HAF Concerned over Worsening Plight of Afghan Hindus and Sikhs

Washington, D.C. (December 20, 2012) - The Hindu American Foundation (HAF) voiced serious concern today over the worsening plight of Hindus and Sikhs in Afghanistan, imploring the Afghan government to address the deteriorating religious freedom conditions in the country.
 
The most recent media reports from Afghanistan indicate that Hindus and Sikhs are being forcibly denied the right to cremate their dead. In one particular incident, Muslim residents in the Qalacha neighborhood of Kabul in conjunction with Afghan security personnel used force to prevent Hindus and Sikhs from performing cremation ceremonies for their deceased relatives.
 
"Cremation is an essential funeral rite for both Hindus and Sikhs and integral to the practice of their respective religious traditions," said Samir Kalra, Esq., HAF's Director and Senior Fellow for Human Rights. "The government's failure to uphold their basic rights is in direct violation of both the Afghan Constitution and international human rights law."
 
Human rights groups assert that this latest episode was not isolated, but rather part of a larger pattern of discrimination against the Afghan Hindu and Sikh minority. As the Afghanistan Independent Human Rights Commission (AIHRC) notes, Hindus and Sikhs routinely face obstacles in cremating their dead, including the forcible occupation of crematoriums, physical interference with cremations, and the inability to obtain land for cremation sites.
 
The establishment of a democratic government and a new constitution in recent years has done little to protect the religious rights of the Hindu community in Afghanistan, which according to the U.S. Commission on International Religious Freedom (USCIRF), continues to face widespread harassment, violence, and legal inequalities.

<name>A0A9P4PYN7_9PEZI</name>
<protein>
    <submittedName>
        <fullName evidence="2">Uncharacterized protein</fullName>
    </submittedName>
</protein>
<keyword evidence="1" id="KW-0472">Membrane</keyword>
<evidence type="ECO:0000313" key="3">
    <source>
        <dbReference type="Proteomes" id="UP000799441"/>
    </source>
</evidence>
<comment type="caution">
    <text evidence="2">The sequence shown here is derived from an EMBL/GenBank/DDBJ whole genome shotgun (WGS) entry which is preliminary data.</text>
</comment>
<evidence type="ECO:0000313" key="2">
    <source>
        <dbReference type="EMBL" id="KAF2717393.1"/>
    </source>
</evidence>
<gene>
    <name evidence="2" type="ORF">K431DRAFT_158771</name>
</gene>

The situation for countless Afghan Hindu and Sikh refugees living outside of Afghanistan remains perilous as well, particularly in countries such as Belgium, where their legal status remains unresolved. Over the past several months, for example, the Belgian government has denied the asylum applications of many Afghan Hindus and Sikhs, with numerous claims still pending.
 
The European Court of Human Rights recently accused Belgian authorities of failing to adequately investigate the asylum claims of Afghan Hindus and Sikhs, leading HAF to take up the issue with the Belgian Office of the Commissioner General for Refugees and Stateless Persons.
 
"Considering the extent of persecution endured by religious minorities in Afghanistan and the Afghan government's inability to protect them, Afghan Hindus and Sikhs in Belgium clearly meet the criteria for refugee status under the Geneva Convention," said Jay Kansara, HAF's Associate Director. "Failing to recognize their legitimate asylum claims and deporting them back to Afghanistan would be unconscionable and result in disastrous consequences for these communities."